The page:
One day, in the hard to imagine future, my boys will leave home. I will tearfully help them pack. I will hope they return for dinners but manage their own washing and ironing. I will be faced with an empty nest and seek comfort in my husband’s arms. The man who made these boys with me. Our greatest achievement. And when our lives become less about our children and more about each other, I want to turn towards someone I still love with every ounce of my being. I don’t want to turn towards a stranger. Read more
The baby has finally gone to sleep after fighting for two hours. It’s been a long day and you fear it will be an even longer night. You know you should at least have a chat to your husband but all you want to do is to fall into bed. You are dressed in pyjamas stained with baby food and you can’t be bothered changing them. Your boobs hurt. Your bones ache with fatigue. A cuddle, let alone something more, is the LAST thing on your mind.
Yet, it is important. Kids will grow up and as they do hopefully you and your partner will grow closer together. But that takes some work.
These are some common barriers to intimacy after children with some suggestions about how to overcome them.
As a part of reflecting this month, I started to think about some of the funny things that have happened over the last little while. I hope they give you a chuckle too.
Funny thing 1:
Husband was unpacking the shopping recently and put an economy size box of condoms (24 to be exact) on the bench.
Me: “Holy moly hun, we’ve got enough to last us through the next few years there.”
Seriously if looks could kill, I would have dropped dead there.
Let me just start by saying I’m not a fan of the word “tribe”. It’s a bit like “journey” for me, and yes I am guilty of using that word too. But seriously, when you become a mum, finding a tribe that is the right fit for you is super duper important.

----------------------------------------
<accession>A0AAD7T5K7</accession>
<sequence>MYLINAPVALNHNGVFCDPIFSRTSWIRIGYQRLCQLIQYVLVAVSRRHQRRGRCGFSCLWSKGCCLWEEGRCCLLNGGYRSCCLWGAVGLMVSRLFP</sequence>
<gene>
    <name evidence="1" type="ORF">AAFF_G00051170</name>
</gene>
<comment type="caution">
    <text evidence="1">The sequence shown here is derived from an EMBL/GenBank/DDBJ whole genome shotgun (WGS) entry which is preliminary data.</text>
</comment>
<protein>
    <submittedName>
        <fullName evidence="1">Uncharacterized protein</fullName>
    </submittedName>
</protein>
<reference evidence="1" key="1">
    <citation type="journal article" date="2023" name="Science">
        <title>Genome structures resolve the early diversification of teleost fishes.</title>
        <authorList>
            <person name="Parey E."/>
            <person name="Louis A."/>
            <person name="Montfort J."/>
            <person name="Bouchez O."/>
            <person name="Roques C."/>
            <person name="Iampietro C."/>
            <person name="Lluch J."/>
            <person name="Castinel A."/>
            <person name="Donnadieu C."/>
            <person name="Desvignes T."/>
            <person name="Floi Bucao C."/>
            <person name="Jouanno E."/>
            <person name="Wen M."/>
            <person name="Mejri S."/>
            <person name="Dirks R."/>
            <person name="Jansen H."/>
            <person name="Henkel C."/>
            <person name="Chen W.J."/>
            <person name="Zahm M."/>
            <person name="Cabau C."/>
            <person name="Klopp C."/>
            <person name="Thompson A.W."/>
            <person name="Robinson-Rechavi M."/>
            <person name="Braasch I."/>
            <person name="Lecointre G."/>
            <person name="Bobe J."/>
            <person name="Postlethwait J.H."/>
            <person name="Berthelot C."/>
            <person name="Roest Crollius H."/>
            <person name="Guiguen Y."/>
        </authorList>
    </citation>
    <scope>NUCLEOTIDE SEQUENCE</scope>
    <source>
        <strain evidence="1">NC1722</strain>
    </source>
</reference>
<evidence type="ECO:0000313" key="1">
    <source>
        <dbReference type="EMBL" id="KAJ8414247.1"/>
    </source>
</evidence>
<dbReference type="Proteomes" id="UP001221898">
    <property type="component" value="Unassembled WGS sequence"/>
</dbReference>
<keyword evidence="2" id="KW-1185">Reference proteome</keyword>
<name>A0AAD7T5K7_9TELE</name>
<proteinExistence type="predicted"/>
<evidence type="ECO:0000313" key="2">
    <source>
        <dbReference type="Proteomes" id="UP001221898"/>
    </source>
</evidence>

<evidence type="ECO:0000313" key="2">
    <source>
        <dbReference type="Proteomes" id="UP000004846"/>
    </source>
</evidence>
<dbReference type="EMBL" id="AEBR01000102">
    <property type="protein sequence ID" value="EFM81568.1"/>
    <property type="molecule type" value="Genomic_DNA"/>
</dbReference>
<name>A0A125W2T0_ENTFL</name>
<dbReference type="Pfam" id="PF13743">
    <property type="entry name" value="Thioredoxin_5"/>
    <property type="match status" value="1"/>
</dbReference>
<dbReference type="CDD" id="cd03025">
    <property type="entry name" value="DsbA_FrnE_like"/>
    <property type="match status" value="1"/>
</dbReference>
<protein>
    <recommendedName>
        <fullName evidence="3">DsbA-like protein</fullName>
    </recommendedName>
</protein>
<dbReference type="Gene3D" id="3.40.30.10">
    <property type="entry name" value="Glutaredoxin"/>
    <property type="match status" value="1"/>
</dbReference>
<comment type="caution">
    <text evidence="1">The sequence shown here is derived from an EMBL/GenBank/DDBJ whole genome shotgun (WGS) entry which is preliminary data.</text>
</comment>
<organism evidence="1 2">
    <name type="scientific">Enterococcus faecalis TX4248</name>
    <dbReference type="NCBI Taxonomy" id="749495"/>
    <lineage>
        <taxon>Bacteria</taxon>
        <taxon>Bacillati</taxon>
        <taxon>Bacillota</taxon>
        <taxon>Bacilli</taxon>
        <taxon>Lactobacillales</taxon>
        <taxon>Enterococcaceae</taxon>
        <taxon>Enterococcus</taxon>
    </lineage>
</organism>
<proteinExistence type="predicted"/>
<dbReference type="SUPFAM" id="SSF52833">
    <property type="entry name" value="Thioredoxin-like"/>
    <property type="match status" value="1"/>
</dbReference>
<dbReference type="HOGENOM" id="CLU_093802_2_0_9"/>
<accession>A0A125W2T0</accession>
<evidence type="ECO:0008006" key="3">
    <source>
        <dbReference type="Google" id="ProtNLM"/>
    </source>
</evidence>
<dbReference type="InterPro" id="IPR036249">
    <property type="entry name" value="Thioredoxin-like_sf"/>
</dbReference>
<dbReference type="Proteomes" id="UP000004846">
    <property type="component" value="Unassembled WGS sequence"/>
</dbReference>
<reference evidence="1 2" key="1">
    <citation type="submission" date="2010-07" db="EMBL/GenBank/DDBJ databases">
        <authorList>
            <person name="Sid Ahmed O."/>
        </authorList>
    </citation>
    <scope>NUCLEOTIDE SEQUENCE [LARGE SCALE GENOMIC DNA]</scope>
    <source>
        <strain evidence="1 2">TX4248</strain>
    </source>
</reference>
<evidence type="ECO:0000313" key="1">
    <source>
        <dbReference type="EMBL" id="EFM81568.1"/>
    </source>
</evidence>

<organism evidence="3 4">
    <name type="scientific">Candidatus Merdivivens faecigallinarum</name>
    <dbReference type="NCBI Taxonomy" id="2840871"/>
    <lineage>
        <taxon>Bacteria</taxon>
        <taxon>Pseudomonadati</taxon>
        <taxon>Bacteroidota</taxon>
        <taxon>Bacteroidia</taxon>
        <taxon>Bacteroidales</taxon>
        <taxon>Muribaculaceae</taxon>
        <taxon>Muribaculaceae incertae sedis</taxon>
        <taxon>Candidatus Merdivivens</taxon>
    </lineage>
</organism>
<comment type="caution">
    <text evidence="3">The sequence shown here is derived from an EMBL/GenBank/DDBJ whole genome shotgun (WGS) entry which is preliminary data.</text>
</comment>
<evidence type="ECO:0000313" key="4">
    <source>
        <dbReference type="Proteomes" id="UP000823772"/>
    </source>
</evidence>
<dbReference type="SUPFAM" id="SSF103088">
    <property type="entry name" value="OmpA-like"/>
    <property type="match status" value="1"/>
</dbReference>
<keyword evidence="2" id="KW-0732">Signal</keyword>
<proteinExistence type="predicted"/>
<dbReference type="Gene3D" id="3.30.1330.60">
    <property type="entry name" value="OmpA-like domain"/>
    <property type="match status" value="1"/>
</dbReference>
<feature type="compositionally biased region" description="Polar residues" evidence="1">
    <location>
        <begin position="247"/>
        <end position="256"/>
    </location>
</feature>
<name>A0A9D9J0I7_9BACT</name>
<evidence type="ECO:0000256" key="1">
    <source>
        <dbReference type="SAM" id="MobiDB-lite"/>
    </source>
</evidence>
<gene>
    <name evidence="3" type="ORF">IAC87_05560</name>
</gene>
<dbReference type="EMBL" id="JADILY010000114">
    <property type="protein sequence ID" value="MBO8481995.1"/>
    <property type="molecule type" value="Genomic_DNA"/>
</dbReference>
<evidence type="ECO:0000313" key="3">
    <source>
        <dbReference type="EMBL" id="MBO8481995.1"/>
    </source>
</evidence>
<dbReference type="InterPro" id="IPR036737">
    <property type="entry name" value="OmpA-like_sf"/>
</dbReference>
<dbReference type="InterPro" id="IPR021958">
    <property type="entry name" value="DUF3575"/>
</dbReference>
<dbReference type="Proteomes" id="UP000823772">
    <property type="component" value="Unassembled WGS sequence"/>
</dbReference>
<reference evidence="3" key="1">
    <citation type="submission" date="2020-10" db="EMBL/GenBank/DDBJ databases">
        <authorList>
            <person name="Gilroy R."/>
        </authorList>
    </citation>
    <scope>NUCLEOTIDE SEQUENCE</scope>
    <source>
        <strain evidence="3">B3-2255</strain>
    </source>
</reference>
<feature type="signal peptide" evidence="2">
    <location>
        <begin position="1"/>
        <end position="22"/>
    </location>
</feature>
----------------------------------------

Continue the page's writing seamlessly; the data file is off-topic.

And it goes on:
Over the last month I can safely say that I burnt myself out and ended up really sick. I also faced up to the fact that I can’t do ‘life’ on my own anymore and asked my husband to come home. It was a big, scary question to ask, but he said “yes” without even blinking. It’s a good feeling to know he’s coming home once he finds the right job.
I know what you’re all thinking – that’s not very funny Sarah…
Well in an effort to turn my frown upside down, I thought I’d have a think about what makes FIFO life (or DIDO, BIBO, etc) super ace awesome fun! *said with a DJ Lance voice. Here is what I have come up with: Read more
Before I had Master I, I swotted up on pregnancy and babyhood. I read the inevitable (What to Expect when you are Expecting and Baby Love), the slightly hippy (Well Adjusted Babies by Dr Jennifer Barham-Floreani), the somewhat terrifying (Misconceptions by Naomi Wolf), the guilt-inducing (The Smart Love Parent by Pieper) and the hilarious (Up the Duff by Kaz Cooke). In retrospect, I may have believed that becoming a parent was going to come with a final exam – a literal rather than figurative one. What those books cumulatively gave me (aside from a complex) was the belief that: I would never shower before noon, I would lose all sense of my self, the people in my life would lose respect for me, that I was completely unprepared for parenting and if it were possible, I should rethink the whole idea. My reality was very different. I wanted to share seven things in my life that are so much better for having children. Read more